The key skills today’s employers desire

The ed-tech movement has struggled largely because it hasn’t been part of a larger movement to redefine educational outcomes, Kay said. Technology is an enabling tool, but if educators use a computer screen to replace flash cards and simply stick with a “drill and kill” pedagogy, not much changes.

“We need to redefine the outcomes for education,” Kay said. “Beyond content mastery, what else does a student need to be able to do? What capabilities do [students] need to have? Once you know the answer, it really opens up the technology side.”

Pedagogy plays a key role in ensuring that students develop important 21st-century skills.

“At the end of the day, what really matters is whether we’re going to change pedagogy,” Kay said. “The real issue is how we are teaching in classrooms, and whether each student is being taught differently [in order] to create outcomes other than just content mastery.”

And changing pedagogy requires changing school culture, he added.

“There needs to be a culture of change, of leadership change, and of teachers who begin to model these skills,” Kay said.

Many people ask how they know if they are in a 21st-century classroom, and Kay said such classrooms and schools feel different, because school leaders and teachers are constantly seeking new ways to improve their instruction as they emphasize student learning.

“The 21st-century classrooms are modeling the practices of the 21st-century workforce,” Kay said.

Kay said the “4Cs”—critical thinking, communication, collaboration, and creativity—in combination with self-direction and global competence are six skills that make for an in-demand employee.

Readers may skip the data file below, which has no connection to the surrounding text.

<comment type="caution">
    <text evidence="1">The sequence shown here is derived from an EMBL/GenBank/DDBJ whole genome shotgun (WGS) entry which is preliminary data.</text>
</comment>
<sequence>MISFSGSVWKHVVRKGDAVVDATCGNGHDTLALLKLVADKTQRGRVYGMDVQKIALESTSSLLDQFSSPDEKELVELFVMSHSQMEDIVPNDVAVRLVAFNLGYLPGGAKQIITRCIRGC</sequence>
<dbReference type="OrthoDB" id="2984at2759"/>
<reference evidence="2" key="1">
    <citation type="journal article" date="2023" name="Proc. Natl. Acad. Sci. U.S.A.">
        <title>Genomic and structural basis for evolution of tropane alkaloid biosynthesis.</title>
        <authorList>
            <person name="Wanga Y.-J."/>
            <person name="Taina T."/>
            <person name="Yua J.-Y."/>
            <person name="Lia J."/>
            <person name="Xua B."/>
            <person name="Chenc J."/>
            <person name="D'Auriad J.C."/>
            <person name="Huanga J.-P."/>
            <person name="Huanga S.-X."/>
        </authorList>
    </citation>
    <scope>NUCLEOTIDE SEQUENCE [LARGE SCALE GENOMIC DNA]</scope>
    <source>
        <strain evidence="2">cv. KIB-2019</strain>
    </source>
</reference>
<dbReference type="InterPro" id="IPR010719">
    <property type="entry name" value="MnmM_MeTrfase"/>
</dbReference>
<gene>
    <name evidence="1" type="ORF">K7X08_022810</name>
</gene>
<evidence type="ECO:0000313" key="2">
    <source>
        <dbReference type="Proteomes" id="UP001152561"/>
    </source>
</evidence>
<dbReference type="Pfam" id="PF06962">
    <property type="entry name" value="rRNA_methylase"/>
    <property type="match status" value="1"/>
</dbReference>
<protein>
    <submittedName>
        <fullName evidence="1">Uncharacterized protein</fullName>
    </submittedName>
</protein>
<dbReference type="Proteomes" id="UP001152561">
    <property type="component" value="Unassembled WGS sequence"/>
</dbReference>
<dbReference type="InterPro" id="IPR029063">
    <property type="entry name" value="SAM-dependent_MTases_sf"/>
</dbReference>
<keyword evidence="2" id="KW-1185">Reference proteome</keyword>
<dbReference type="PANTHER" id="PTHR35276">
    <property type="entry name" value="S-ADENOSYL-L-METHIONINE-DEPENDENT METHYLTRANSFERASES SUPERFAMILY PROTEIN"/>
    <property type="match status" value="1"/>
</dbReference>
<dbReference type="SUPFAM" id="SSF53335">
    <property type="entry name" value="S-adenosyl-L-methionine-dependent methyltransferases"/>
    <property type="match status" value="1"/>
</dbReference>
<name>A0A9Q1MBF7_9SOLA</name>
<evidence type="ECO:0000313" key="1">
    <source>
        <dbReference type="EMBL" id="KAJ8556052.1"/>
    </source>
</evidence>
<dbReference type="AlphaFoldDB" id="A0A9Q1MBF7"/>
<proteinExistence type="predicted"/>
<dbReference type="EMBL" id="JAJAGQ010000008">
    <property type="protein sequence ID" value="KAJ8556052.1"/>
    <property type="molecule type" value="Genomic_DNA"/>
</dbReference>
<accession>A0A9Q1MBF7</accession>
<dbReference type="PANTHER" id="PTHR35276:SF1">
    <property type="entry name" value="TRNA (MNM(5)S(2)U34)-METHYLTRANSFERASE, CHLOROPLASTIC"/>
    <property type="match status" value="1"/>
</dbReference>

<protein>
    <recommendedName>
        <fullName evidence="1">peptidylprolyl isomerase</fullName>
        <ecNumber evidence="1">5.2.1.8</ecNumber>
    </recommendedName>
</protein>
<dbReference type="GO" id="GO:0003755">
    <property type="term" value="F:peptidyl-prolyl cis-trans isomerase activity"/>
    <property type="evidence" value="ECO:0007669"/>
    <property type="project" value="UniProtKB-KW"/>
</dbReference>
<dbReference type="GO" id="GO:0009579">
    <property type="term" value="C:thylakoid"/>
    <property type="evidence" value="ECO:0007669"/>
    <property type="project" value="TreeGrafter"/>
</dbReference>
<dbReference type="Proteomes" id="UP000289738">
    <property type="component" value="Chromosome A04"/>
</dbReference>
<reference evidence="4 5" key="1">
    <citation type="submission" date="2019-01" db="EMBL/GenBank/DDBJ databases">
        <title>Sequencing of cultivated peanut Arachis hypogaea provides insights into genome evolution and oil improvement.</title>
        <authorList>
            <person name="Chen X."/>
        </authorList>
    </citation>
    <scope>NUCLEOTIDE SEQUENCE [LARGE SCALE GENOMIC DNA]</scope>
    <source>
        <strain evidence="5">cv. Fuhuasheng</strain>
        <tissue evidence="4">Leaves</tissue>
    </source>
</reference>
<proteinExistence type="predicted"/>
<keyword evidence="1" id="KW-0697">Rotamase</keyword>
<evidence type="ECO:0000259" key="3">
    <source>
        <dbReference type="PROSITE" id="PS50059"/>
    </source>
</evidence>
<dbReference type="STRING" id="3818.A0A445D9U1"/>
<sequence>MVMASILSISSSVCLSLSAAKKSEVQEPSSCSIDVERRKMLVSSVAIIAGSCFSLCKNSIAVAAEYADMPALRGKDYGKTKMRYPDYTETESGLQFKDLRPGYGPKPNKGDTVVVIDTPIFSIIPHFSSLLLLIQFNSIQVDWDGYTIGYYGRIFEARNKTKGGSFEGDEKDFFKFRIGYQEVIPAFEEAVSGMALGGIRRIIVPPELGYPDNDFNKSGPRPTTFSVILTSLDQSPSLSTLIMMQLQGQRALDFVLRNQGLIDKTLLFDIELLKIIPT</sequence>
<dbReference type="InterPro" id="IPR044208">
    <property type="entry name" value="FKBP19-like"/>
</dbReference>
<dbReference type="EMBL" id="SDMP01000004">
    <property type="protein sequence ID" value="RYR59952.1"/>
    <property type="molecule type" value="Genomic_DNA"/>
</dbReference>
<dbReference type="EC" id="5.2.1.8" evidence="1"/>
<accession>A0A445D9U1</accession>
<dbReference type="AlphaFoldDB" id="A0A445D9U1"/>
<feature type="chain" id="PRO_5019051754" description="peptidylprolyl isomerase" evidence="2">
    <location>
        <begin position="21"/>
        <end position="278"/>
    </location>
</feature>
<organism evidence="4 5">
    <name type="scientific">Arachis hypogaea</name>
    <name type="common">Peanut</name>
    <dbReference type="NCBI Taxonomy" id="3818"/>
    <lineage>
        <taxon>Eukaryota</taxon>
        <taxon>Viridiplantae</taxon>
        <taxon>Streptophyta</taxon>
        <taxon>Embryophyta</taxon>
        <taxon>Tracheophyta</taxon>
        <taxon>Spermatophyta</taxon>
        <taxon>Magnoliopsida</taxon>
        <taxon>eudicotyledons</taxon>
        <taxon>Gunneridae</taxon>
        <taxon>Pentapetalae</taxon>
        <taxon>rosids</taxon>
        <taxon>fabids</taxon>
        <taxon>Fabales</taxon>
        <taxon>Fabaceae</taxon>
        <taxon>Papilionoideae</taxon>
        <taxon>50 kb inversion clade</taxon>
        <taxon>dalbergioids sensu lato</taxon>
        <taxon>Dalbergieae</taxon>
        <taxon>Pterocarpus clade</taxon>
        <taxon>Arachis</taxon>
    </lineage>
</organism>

“I think they’d be ready for almost any job in the 21st century,” Kay said of students who exhibit these skills.

In pursuit of the 4Cs is EdLeader21, a professional learning community (PLC) that aims to help school district leaders enhance student learning of these skills in their schools.

Education leaders can follow seven steps in pursuit of that goal, Kay said:

  1. Adopt a vision of 21st-century outcomes and lead the implementation of this vision.
  2. Create a community consensus around this vision.
  3. Align the system’s efforts in pursuit of this vision.
  4. Build the professional capacity of teachers and school leaders to support this vision.
  5. Embed the 4Cs into curriculum and assessment.
  6. Support teachers in the classroom.
  7. Improve and innovate.

EdLeader21 offers resources to help with 21st-century skills implementation in schools, including a blog, monthly columns by education leaders, self-assessment tools, and professional development webinars.

What’s more, EdLeader21 consultants meet with school districts to fine-tune a strategy that will help each district meet its individual challenges as it aims to focus on 21st-century learning.

In 2009, a Center for Public Education (CPE) report defined a 21st-century education and what skills are needed in a changing workplace.

Changes that will require students to gain valuable life skills include…

Laura Ascione

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